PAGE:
[DVD Review] ‘Cat Sick Blues’ Sings a Sad Tune

Movies are capable of a lot of things. They can scare you, make you sad, make you laugh or lift you up and encourage you when you’re feeling down. And sometimes movies just leave you completely confused and unsure of what it is that you just watched. That basically sums up how I felt once I had finished watching the bizarre Australian horror film, Cat Sick Blues.

The film opens up with two young women watching cat videos online while getting high. This is very relatable to most folks — weed and cats are quite popular. They hear some scattering up on their roof and one of the women heads up to investigate, assuming that it is their cat making all that noise. Once up there she finds a man wearing a cat mask over his head hiding out. Oddly, she reacts by laughing, but is still aware that this situation is bad and attempts to call the police but drops her phone. She is then beheaded with a shovel by this cat-masked lunatic.

We soon learn that this masked killer is a dude named Ted (Matthew C. Vaughan) that recently lost his lifelong cat. This would be a terrible trauma for anyone and for Ted it pushes him over the edge and he snaps. He concocts a plan that he believes will bring his beloved feline back to life and to achieve this goal he must kill 9 humans.

As I concept I really like this idea. I think there is something within this basic story that could work and make for a fun, silly horror film. But Cat Sick Blues never quite gets there. In fact, we never really learn what Ted’s plan is exactly. We have the basic outline — he kills people and saves their blood. But then what? And how come he kills just women? I guess we could just assume he’s having a mental breakdown and so you can’t really explain anything he does, but that feels like a cop-out.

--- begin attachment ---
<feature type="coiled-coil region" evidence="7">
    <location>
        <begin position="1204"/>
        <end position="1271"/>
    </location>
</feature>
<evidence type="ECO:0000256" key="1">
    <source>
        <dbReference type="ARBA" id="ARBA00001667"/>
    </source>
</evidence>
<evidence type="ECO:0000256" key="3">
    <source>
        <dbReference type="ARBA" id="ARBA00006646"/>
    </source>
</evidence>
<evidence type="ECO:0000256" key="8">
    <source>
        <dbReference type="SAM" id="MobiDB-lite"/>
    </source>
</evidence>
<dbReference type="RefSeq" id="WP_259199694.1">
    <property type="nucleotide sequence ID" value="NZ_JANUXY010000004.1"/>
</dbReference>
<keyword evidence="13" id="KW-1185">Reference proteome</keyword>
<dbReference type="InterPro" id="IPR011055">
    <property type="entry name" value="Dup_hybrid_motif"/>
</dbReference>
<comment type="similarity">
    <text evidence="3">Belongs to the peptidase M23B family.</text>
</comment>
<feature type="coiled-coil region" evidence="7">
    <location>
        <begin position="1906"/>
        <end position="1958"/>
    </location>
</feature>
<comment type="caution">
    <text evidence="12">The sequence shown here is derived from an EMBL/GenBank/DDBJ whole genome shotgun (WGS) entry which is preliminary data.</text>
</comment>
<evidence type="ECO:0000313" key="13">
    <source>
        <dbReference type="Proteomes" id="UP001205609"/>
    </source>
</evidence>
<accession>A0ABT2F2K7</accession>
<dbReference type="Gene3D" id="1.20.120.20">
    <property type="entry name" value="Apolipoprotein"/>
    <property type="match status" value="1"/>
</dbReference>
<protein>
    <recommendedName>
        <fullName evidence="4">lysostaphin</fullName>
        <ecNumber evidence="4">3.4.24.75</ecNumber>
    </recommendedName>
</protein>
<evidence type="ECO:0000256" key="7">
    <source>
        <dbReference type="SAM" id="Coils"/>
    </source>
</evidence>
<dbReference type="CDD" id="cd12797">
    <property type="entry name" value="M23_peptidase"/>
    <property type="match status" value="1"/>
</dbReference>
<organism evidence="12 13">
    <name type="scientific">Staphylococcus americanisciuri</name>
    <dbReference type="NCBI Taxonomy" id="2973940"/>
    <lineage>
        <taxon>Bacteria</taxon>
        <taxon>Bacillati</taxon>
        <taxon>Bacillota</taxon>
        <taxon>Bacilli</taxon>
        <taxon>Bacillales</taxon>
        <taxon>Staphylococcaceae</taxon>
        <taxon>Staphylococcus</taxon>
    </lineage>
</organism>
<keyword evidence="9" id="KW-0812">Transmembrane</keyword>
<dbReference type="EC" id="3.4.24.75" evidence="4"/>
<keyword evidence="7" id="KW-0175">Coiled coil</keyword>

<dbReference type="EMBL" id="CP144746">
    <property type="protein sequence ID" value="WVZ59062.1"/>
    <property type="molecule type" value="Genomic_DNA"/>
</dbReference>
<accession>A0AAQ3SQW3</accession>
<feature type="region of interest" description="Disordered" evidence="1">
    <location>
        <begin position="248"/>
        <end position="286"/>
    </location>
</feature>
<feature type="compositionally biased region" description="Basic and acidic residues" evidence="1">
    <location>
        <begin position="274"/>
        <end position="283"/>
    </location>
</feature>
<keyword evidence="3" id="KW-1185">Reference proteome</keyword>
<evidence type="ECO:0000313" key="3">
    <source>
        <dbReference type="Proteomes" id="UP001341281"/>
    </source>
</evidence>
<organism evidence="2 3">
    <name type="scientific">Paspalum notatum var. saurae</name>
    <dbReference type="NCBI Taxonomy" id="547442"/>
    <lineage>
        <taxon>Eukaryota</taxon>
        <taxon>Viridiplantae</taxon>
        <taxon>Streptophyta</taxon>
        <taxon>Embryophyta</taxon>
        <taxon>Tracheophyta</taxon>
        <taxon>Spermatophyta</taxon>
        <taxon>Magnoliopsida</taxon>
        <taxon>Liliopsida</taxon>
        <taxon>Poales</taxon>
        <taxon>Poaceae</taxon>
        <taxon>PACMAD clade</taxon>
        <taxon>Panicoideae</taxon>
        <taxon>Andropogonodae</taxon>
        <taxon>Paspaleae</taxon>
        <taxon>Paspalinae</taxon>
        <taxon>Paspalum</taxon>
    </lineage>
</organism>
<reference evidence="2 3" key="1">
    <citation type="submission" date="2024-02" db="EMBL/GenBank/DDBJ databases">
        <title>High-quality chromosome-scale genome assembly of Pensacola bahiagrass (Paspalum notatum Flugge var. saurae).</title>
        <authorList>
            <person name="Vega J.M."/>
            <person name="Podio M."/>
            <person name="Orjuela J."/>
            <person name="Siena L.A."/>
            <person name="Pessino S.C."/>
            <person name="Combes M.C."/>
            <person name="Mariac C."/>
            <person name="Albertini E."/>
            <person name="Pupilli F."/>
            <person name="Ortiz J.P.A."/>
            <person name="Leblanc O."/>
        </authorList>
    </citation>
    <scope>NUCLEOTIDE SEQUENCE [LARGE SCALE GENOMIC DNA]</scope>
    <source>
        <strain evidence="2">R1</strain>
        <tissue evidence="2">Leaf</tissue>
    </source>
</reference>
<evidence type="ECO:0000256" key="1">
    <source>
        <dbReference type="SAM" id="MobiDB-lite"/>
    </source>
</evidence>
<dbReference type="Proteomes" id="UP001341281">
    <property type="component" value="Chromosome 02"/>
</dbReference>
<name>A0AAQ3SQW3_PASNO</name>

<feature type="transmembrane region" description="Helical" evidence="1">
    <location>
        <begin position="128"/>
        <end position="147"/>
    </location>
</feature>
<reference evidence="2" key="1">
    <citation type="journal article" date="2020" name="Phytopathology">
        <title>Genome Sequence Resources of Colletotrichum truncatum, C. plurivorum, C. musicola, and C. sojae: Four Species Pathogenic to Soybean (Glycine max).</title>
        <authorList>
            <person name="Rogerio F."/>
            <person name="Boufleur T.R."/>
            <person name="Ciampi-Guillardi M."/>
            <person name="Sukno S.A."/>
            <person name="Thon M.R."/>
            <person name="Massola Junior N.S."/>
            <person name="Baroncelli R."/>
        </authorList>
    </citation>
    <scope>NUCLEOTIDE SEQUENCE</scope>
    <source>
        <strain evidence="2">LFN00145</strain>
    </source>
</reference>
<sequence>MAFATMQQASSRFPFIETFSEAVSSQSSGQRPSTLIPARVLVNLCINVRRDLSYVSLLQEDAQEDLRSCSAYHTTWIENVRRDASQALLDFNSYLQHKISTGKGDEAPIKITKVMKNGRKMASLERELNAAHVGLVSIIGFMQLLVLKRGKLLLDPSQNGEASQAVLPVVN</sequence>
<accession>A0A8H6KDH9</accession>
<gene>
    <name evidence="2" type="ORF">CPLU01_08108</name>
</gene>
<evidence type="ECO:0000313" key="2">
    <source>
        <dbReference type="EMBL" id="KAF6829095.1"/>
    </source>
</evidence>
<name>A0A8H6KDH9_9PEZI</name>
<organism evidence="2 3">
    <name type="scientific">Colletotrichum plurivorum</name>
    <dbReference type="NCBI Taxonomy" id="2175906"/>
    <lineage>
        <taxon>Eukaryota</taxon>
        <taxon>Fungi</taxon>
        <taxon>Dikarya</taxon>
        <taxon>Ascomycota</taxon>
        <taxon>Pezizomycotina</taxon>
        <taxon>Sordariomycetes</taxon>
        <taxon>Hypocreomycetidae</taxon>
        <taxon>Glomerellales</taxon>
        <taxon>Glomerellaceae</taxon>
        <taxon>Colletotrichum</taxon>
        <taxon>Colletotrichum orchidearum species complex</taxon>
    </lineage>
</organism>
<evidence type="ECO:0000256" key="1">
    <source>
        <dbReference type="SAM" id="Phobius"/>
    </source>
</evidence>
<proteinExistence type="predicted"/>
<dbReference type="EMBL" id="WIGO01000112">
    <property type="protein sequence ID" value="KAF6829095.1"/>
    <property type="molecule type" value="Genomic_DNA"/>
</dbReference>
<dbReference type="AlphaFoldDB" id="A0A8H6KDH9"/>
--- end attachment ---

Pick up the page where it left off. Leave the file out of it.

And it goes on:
Further complicating matters is that Ted begins a relationship of sorts with a girl he meets named Claire at a self-help group for people dealing with the loss of the pet. Claire (Shian Denovan) and she had a popular internet cat that was killed by a hardcore fan. And that’s a whole other bag of confusion. When her cat is killed it seems like the film wants to portray that as an emotional moment, but it’s also sort of funny? And it’s not like a dark comedy funny, it’s like a slapstick funny. There’s this huge problem with tone throughout the movie. Anyway, Claire and Ted start a relationship that literally makes no sense. Imagine Maniac where Joe Spinell’s character carries around a dead cat. That’s sort of what this movie is like.

As the movie moves along Ted begins to slowly morph more into his cat-like persona. He gets some killers claws that he uses to inflict pain on his victims. He also gets a huge strap-on penis. Why? I don’t know. And is it a cat penis? I guess.

On the plus side, the film does use practical effects and that I can always get behind. In one particular scene, Ted goes to town on a room full on unsuspecting women and it’s a bloody mess. Gallons and gallons of bright red blood spewing all about. It’s visually interesting, to say the least.

The performance from Vaughan is certainly a highlight. I don’t understand the character or his motivations, but he’s committed to the part and really leaves himself out there.

Cat Sick Blues is a mixed bag that never gets things together. It bounces from being goofy gore to trying to have strong emotional moments. The antagonist appears to hate women, but there’s no real back story as to why that is. And there really isn’t much of a protagonist to counter him, unless you give that role to Claire by default. The film also hints at providing a message on the dangers of social media and how connected an audience can become with video bloggers and the like, but it never runs with that idea to provide anything of substance. That’s a real shame too because as a cat lover I had high hopes for this one.

If there is a real positive to Cat Sick Blues it is that it will leave an impression. No one who watches this movie will forget it and that counts for something.

Cat Sick Blues is available on DVD from Wild Eye Releasing. The special features contain two audio commentaries and a making-of feature.

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